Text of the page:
The Federal Court has declined to award damages in a successful claim for relief from unjustified threats on the basis that no damages as a result of the threats were proved to have been suffered by the threatened party.

The decision by Justice Dowsett is the latest in the long running saga between Mizzi Family Holdings and its director Paul Mizzi, and Daryl Morellini. Both Mizzi and Mr Morellini had developed a cane billet planter for use by sugar cane farmers, however Mizzi got in first and applied for a patent in respect of the invention. Mizzi alleged that Mr Morellini’s use of his cane billet planter infringed its innovation patent and Mr Morellini cross-claimed for revocation of the patent and relief from unjustified threats.

We reported on the initial decision here, in which the Court held that infringement was not proven and the complaint concerning unjustified threats was upheld. However, the trial judge did not award damages to Mr Morellini in respect of the unjustified threats claim because he believed the claim to have been abandoned. Both parties appealed the decision, and the Full Court of the Federal Court held that the patent was invalid for false suggestion or misrepresentation, and that Mr Morellini had not abandoned his claim. The Full Court therefore referred the matter back to Justice Dowsett to determine the amount of damages payable in respect of the unjustified threats claim.

The actions constituting the unjustified threats

The Court found that Mizzi had caused a notice and an article to be published in a publication entitled Canegrowers. The notice set out information concerning Mizzi’s billet planter, including the patent application number, whilst the article by Terry Hurlock, Mizzi’s patent attorney (entitled “infringement danger”) basically warned sugar farmers of the danger of copying patented inventions. Together, the article and the notice were taken to constitute an unjustified threat. It was also found that Mr Mizzi made a clear allegation of infringement and demanded a royalty from a third party (Mr Girgenti) who had used Mr Morellini’s planter, which constituted a second unjustified threat.

Relevant test when determining claim for damages

In applying the relevant law regarding damages for unjustified threats, the Court confirmed that:

  1. any award must be for damages resulting from the threats; and
  2. the damage suffered may include loss resulting from the termination of negotiations as a result of the threats.

Mr Morellini put on evidence that there were parties within the sugar cane industry interested in manufacturing his billet planter, but those parties were cautious of dealing with him given his dispute with Mizzi. However, Justice Dowsett held that the fact that nothing came of these negotiations could not be attributed to the threats, as they occurred prior to the threats being published. Mr Morellini also claimed that he was prevented from commercially exploiting his invention. According to Justice Dowsett, there was no evidence of Mr Morellini’s capacity to manufacture a product for sale at a profit. Ultimately, according to the judge:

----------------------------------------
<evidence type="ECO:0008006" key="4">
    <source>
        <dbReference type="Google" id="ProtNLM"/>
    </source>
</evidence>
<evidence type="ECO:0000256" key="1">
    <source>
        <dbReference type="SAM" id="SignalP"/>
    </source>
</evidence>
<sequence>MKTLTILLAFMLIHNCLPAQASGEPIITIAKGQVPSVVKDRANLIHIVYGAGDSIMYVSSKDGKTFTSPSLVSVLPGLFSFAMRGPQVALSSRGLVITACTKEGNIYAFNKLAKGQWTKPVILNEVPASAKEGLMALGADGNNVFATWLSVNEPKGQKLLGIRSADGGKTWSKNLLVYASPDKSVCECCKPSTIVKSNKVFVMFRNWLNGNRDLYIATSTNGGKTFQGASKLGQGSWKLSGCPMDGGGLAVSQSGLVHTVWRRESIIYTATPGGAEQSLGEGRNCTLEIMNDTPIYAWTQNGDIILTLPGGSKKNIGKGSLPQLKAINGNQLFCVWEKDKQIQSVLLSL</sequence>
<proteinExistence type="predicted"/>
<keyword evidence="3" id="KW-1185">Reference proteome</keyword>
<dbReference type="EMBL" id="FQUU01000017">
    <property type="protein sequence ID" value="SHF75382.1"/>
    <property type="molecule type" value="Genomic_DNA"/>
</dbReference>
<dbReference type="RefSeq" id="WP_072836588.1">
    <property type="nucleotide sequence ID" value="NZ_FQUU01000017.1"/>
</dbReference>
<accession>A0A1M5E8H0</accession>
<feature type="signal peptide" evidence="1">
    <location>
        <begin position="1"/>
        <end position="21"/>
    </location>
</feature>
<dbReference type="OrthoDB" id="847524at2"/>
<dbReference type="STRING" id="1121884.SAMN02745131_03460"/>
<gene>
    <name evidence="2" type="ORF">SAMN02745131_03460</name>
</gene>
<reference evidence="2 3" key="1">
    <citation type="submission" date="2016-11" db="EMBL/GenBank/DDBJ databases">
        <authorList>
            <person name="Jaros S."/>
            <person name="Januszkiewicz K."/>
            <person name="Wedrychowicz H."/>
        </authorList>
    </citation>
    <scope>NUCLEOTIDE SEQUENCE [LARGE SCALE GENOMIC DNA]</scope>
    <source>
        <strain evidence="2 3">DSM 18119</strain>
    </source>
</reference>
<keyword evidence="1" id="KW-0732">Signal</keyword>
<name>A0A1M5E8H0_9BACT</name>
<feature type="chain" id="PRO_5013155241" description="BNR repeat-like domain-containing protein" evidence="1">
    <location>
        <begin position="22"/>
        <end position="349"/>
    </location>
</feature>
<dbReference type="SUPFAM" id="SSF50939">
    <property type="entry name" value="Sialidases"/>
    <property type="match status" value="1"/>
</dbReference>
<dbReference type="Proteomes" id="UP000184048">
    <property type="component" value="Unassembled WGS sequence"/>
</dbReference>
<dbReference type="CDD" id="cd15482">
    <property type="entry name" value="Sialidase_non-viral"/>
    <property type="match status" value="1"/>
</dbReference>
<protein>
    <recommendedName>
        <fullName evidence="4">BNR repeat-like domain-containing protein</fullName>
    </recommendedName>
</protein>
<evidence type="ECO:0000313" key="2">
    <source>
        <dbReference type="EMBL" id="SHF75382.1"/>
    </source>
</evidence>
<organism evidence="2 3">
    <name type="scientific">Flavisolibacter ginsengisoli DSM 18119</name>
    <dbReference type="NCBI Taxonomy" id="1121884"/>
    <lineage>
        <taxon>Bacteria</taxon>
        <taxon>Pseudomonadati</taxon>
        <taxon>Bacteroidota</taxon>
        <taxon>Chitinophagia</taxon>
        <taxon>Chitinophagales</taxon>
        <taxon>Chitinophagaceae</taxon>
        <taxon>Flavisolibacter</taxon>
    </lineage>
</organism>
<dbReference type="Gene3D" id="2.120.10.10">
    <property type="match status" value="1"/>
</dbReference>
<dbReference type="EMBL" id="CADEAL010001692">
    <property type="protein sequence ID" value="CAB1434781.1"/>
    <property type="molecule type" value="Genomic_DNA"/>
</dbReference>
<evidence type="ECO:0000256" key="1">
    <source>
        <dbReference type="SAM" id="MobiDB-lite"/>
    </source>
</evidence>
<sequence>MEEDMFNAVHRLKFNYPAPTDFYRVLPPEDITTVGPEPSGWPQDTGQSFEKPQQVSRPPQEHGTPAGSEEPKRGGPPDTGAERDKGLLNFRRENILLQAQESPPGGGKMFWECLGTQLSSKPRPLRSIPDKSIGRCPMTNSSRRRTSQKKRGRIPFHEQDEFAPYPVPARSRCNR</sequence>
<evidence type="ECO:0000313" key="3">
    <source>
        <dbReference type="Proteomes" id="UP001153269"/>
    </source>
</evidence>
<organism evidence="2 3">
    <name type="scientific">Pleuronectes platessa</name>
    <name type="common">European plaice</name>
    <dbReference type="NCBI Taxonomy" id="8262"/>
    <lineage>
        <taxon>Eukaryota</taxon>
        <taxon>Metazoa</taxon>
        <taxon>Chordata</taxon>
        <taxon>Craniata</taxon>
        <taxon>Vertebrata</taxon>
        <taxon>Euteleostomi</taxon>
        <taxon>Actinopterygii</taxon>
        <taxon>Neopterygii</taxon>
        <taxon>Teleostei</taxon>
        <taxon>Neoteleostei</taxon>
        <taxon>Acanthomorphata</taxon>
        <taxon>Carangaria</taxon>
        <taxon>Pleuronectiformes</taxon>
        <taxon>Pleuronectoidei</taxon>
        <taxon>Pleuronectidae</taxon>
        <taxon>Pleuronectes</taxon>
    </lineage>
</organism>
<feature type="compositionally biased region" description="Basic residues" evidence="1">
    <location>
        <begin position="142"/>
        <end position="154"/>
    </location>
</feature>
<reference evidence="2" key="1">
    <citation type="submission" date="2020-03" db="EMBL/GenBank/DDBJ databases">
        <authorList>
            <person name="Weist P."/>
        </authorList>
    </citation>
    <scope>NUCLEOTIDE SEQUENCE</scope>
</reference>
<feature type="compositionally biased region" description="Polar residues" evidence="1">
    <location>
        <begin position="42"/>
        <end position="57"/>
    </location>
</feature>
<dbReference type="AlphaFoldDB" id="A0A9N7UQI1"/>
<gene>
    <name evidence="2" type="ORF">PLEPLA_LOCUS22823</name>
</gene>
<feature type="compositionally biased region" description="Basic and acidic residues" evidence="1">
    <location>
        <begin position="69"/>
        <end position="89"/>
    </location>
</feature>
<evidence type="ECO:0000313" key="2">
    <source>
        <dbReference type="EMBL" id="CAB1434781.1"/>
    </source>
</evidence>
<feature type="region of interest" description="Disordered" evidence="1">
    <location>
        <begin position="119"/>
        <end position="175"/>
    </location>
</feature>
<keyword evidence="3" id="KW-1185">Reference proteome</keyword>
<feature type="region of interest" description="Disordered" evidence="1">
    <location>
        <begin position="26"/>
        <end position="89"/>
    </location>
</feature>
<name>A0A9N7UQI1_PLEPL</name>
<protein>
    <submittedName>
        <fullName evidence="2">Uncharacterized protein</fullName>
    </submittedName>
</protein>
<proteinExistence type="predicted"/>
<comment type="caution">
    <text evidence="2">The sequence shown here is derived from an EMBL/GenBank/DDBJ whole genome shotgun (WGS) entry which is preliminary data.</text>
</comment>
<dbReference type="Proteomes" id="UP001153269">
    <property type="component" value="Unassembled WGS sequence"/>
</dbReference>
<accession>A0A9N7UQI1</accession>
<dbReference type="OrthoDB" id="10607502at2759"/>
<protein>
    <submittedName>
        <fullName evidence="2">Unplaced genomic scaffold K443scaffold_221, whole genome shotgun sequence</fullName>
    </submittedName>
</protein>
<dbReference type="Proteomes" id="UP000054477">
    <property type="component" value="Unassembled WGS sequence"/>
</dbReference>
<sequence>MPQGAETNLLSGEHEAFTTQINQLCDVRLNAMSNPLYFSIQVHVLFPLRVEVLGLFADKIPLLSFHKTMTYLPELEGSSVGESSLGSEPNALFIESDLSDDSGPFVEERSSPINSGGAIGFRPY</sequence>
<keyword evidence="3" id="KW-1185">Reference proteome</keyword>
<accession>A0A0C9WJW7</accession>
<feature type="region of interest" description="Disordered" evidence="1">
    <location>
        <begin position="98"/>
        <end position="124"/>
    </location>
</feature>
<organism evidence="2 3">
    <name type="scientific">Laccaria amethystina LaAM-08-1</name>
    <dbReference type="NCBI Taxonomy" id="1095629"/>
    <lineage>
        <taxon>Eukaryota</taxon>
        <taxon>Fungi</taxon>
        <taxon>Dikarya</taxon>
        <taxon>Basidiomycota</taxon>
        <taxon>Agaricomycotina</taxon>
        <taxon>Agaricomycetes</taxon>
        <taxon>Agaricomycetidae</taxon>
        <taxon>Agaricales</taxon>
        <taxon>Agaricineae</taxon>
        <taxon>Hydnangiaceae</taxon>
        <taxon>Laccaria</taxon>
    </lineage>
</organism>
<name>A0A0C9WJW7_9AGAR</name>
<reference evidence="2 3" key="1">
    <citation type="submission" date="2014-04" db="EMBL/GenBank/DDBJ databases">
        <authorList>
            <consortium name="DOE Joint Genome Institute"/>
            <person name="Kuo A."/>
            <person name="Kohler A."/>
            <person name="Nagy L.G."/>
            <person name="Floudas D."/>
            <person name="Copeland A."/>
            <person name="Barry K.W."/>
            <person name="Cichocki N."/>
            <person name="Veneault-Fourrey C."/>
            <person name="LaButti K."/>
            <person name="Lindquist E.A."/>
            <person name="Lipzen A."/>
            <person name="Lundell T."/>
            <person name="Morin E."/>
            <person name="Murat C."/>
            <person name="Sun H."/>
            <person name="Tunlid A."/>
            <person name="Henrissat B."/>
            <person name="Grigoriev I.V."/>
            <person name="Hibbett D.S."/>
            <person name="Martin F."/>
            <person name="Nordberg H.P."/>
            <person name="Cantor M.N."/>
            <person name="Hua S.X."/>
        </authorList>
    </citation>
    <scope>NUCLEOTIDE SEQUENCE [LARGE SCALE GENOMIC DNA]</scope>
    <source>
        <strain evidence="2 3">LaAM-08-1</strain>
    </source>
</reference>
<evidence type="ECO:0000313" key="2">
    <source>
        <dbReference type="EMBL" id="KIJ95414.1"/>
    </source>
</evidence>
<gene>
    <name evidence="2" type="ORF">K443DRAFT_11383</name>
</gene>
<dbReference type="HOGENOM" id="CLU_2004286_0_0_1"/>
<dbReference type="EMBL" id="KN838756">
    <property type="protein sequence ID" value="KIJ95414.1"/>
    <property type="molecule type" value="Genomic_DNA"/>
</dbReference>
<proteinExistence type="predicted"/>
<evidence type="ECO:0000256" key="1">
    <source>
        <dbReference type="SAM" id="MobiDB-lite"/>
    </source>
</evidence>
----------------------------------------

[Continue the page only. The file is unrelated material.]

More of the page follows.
There is no direct evidence that anybody declined to deal with Mr Morellini as a result of the threats. It seems that even before the newspaper article on 5 April 2010, there was a degree of reluctance concerning any such dealings. That reluctance cannot have been attributable to the threats. Mr Morellini has not demonstrated that any adverse effect resulted from either of the threats. The newspaper article may well have been widely read within the sugar industry, but there is no reason to believe that the incident involving Mr Girgenti was a matter of common knowledge. Some people in the industry may have heard of it. In either case such knowledge may have reinforced previous perceptions, but that is largely speculative.

Morellini suffered no damage as a direct result of the threats

Justice Dowsett held that despite the fact that the existence of the dispute with Mizzi reduced Mr Morellini’s opportunity to market his product, there was no clear evidence that without the dispute, Mr Morellini would have successfully commercially exploited his invention. Given that Mr Morellini could not show that any disadvantage was attributable to either or both of the threats made by Mizzi, there was no basis for allowing him any amount by way of damages. In the circumstances, Justice Dowsett held that “although one may speculate about the possible effects of the threats, I see no proper basis for attributing any part of the disadvantage to either or both of them”. Accordingly, he determined that he must reluctantly dismiss Mr Morellini’s cross-claim for damages.

Key lessons

  • Despite being successful in his cross-claim for unjustified threats, Mr Morellini could not prove any damage that flowed, or could reasonably have flowed, from the making of the threats.
  • This case follows the Full Federal Court decision in March 2017 in Australian Mud Company Pty Ltd v Coretell Pty Ltd [2017] FCAFC 44. At trial, the judge awarded just over $1.5 million in damages against Australian Mud Company for relief from unjustified threats, however this award was subsequently overturned by the Full Court, which held that the damage was not sustained as a result of the threats, and dismissed Coretell’s claim for damages with costs.
  • Though making a claim for unjustified threats may be a useful tactic in a proceeding, parties who have not suffered any damage as a result of the threats should think twice about pursuing a claim for damages.
  • Practically speaking, a damages claim is difficult to prove and claimants should consider, at an early stage, whether they are able to prove loss.